LONDON (USA Today) — A British court was expected to make a decision Thursday (July 27) that will affect when and where terminally ill infant Charlie Gard will die.
The judge in the case could rule that 11-month-old Charlie should be moved from a London hospital to a hospice and his life-support machines will be turned off shortly afterward unless his parents come up with alternative arrangements acceptable to the High Court.
Chris Gard and Connie Yates, Charlie’s parents, were seeking permission to let him die at home, but they gave up on that after objections from the judge who worried about the practical implications for a patient with complex care needs. Charlie has a degenerative genetic disorder that has left him unable to move. He needs a ventilator to breathe.
The couple has now conceded that Charlie should be moved to a hospice but hope to assemble a team of specialist doctors so they can spend more time with him before his life-support is switched off.
The judge gave Gard and Yates until noon London time (7 a.m. Eastern) to agree with the hospital on a plan to care for Charlie at a hospice.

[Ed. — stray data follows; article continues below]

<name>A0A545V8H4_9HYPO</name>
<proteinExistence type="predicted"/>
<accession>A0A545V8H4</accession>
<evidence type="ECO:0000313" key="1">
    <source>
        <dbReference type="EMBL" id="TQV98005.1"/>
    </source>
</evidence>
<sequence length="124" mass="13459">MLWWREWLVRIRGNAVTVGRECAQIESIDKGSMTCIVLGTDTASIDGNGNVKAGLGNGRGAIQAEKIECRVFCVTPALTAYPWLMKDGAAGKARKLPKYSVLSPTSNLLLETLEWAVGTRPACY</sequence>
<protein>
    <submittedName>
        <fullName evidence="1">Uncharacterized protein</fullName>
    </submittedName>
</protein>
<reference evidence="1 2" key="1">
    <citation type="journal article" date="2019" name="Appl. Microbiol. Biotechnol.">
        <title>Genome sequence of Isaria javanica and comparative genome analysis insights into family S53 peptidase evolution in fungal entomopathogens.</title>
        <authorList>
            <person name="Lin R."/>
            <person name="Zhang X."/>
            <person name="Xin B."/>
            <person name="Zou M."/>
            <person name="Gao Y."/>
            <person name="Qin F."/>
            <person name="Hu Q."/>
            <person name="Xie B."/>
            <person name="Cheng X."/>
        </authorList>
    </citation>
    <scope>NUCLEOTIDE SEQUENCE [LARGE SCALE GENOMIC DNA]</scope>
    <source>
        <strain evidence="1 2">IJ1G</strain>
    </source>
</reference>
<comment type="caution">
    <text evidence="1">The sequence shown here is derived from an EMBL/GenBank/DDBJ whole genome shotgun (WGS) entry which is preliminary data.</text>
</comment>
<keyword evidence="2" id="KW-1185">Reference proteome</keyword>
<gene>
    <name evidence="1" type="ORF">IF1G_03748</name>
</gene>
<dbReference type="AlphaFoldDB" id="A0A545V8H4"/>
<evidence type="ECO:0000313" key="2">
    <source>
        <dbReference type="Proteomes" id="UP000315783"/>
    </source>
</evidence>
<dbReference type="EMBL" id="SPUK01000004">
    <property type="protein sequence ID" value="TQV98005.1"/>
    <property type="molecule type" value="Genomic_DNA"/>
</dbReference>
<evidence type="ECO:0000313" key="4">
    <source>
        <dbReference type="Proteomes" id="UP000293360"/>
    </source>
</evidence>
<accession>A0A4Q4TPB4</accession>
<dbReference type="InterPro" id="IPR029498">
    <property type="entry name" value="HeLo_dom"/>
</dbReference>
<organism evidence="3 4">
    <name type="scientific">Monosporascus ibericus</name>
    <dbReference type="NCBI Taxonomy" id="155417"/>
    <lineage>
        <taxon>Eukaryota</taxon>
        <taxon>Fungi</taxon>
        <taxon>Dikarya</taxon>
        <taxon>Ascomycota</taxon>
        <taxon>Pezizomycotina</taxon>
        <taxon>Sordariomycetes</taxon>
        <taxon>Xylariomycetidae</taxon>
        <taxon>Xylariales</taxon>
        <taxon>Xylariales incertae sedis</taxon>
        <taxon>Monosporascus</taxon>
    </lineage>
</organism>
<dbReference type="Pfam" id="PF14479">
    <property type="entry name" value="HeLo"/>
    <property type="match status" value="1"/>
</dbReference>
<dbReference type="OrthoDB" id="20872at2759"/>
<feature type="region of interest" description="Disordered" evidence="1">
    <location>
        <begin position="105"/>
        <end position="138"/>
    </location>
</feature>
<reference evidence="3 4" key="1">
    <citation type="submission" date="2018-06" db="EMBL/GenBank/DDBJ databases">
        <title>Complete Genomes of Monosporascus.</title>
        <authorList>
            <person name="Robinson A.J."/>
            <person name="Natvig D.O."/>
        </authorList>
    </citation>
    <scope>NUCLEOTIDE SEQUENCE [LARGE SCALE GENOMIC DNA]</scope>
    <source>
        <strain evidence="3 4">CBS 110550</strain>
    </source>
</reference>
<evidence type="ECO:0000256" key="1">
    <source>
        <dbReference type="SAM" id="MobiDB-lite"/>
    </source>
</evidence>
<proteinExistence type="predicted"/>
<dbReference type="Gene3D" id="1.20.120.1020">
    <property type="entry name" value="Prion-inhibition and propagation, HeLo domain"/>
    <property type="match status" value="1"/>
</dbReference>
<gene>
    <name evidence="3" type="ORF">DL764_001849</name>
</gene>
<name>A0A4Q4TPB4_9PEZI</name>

The couple on Monday ended a monthslong legal battle to take him to the United States for experimental therapy after the American neurologist who had offered to treat him said it was too late and wouldn’t work.
The case has received attention worldwide, with Pope Francis and President Trump offering assistance. The parents brought the legal action because they disagreed with Great Ormond Street Hospital in London, which is caring for him. In Britain, courts make right-to-life decisions, not patients or families, as is usually the case in the United States.